Is burrata more fattening than mozzarella?

Quick Answer

Burrata cheese is generally considered more fattening than regular mozzarella cheese. This is because burrata contains a soft stracciatella filling which is made from mozzarella and cream. The addition of cream increases the fat and calorie content of burrata compared to regular mozzarella. An ounce of burrata contains about 13 grams of fat and 135 calories while an ounce of part-skim mozzarella contains around 6 grams of fat and 85 calories. So burrata has around twice as much fat and calories as mozzarella per ounce. However, both cheeses can be enjoyed in moderation as part of a balanced diet.

Nutrition Profile of Burrata and Mozzarella

To understand why burrata is more fattening than mozzarella, let’s look at the nutrition facts of each cheese.

Burrata Nutrition Facts

Here are the nutrition facts for a 1 ounce serving of whole milk burrata cheese (source: USDA):

Nutrient Amount
Calories 135
Fat 13g
Saturated fat 8g
Protein 6g
Carbohydrates 1g
Calcium 19% DV

As you can see, a 1 ounce serving of burrata contains 135 calories and 13 grams of fat, with 8 grams coming from saturated fat. It’s a high fat cheese.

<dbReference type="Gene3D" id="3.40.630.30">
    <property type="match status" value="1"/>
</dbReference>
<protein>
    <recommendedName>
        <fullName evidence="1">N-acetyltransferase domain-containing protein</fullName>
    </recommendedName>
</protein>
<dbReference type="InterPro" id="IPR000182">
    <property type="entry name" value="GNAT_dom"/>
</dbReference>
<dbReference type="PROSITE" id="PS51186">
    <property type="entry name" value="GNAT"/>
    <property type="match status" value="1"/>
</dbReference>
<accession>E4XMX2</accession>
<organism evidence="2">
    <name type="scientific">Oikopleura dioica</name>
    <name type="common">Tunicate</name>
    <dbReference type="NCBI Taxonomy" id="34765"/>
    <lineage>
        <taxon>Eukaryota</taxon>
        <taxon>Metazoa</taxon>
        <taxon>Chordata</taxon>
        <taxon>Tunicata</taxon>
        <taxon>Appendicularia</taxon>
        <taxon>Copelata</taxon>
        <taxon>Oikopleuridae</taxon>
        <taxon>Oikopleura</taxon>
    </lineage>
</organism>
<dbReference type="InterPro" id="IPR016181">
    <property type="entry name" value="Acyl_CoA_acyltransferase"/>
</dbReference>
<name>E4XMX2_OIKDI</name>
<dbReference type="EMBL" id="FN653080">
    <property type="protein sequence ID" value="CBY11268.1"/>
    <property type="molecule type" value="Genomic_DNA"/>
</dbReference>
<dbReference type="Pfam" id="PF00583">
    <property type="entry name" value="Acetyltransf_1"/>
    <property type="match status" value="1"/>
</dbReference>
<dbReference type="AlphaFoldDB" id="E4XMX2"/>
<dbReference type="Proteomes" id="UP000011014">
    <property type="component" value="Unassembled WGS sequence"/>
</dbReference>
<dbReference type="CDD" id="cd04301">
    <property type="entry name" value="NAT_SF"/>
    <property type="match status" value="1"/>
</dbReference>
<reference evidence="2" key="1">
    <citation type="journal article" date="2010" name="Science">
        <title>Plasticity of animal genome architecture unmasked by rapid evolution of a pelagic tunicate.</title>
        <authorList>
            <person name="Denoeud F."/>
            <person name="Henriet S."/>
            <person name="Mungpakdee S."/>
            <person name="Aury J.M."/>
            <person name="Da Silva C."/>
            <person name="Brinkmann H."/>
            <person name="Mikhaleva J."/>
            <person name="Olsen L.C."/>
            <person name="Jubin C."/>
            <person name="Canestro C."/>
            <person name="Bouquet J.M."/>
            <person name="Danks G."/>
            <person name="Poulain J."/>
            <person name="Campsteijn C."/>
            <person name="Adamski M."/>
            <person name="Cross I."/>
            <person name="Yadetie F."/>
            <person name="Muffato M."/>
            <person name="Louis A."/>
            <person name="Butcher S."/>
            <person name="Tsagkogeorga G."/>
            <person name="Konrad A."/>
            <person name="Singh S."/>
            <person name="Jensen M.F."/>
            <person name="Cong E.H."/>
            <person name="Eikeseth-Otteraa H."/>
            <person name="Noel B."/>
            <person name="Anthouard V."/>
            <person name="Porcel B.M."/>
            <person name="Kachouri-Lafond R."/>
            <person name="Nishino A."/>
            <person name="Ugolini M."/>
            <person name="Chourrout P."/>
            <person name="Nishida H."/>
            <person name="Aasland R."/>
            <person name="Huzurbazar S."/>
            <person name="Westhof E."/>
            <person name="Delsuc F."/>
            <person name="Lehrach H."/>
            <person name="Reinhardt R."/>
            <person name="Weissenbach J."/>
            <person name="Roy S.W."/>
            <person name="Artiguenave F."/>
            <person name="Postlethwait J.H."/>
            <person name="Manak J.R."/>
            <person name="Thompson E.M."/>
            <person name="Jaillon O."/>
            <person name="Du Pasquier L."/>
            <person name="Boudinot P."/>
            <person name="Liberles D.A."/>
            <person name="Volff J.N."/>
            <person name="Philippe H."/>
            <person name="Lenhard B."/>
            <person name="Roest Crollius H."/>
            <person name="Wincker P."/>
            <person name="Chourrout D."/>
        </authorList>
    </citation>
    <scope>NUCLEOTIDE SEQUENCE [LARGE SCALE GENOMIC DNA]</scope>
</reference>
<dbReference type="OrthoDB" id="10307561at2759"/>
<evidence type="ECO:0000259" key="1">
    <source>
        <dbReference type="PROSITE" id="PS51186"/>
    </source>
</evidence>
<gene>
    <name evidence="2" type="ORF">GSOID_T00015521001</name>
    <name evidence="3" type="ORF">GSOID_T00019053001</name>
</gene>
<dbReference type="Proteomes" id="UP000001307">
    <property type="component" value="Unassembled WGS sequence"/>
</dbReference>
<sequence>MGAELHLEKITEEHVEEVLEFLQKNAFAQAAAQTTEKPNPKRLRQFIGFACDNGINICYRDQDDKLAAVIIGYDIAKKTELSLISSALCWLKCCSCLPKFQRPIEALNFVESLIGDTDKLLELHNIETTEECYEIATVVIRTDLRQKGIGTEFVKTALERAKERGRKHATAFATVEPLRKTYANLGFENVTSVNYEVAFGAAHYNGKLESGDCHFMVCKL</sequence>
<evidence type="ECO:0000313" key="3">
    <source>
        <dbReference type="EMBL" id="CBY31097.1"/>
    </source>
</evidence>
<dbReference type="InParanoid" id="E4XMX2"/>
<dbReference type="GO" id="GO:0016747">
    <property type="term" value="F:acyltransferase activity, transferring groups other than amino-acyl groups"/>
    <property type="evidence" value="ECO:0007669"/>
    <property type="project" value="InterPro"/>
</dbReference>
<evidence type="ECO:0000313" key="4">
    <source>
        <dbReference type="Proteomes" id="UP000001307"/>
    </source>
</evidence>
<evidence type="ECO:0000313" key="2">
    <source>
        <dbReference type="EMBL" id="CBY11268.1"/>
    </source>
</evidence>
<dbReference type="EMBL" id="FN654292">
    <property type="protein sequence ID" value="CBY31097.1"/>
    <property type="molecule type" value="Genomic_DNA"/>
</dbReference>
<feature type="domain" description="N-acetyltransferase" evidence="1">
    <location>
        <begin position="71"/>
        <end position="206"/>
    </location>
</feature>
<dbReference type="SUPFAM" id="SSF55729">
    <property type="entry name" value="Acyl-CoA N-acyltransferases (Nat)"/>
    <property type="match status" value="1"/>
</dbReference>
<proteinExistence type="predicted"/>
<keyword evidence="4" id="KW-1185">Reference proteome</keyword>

Mozzarella Nutrition Facts

Now let’s look at the nutrition facts for a 1 ounce serving of part-skim mozzarella cheese (source: USDA):

Nutrient Amount
Calories 85
Fat 6g
Saturated fat 4g
Protein 7g
Carbohydrates 1g
Calcium 20% DV

The part-skim mozzarella contains 85 calories and 6 grams of fat per ounce, with 4 grams coming from saturated fat.

Comparing the two, burrata contains around 50 more calories and 7 more grams of fat per ounce than mozzarella. The saturated fat content is also higher in burrata.

So based solely on nutrition numbers, burrata is clearly the more fattening option.

Reasons Why Burrata is Higher in Fat and Calories

There are a few key reasons why burrata packs more fat and calories into each bite compared to fresh mozzarella:

Burrata Contains Cream

The main reason burrata is more fattening than mozzarella is that it contains cream in the inner stracciatella filling. Heavy cream or double cream is added to the mozzarella curds to create the signature creamy center of burrata.

Cream contains high levels of fat. An ounce of heavy creams has around 50 calories and 5 grams of fat (source: USDA). The addition of cream increases the fat and calorie content of the cheese.

Regular mozzarella, on the other hand, is made solely from milk without added cream. So it’s much lower in fat in calories than burrata.

Whole Milk vs Part-Skim Milk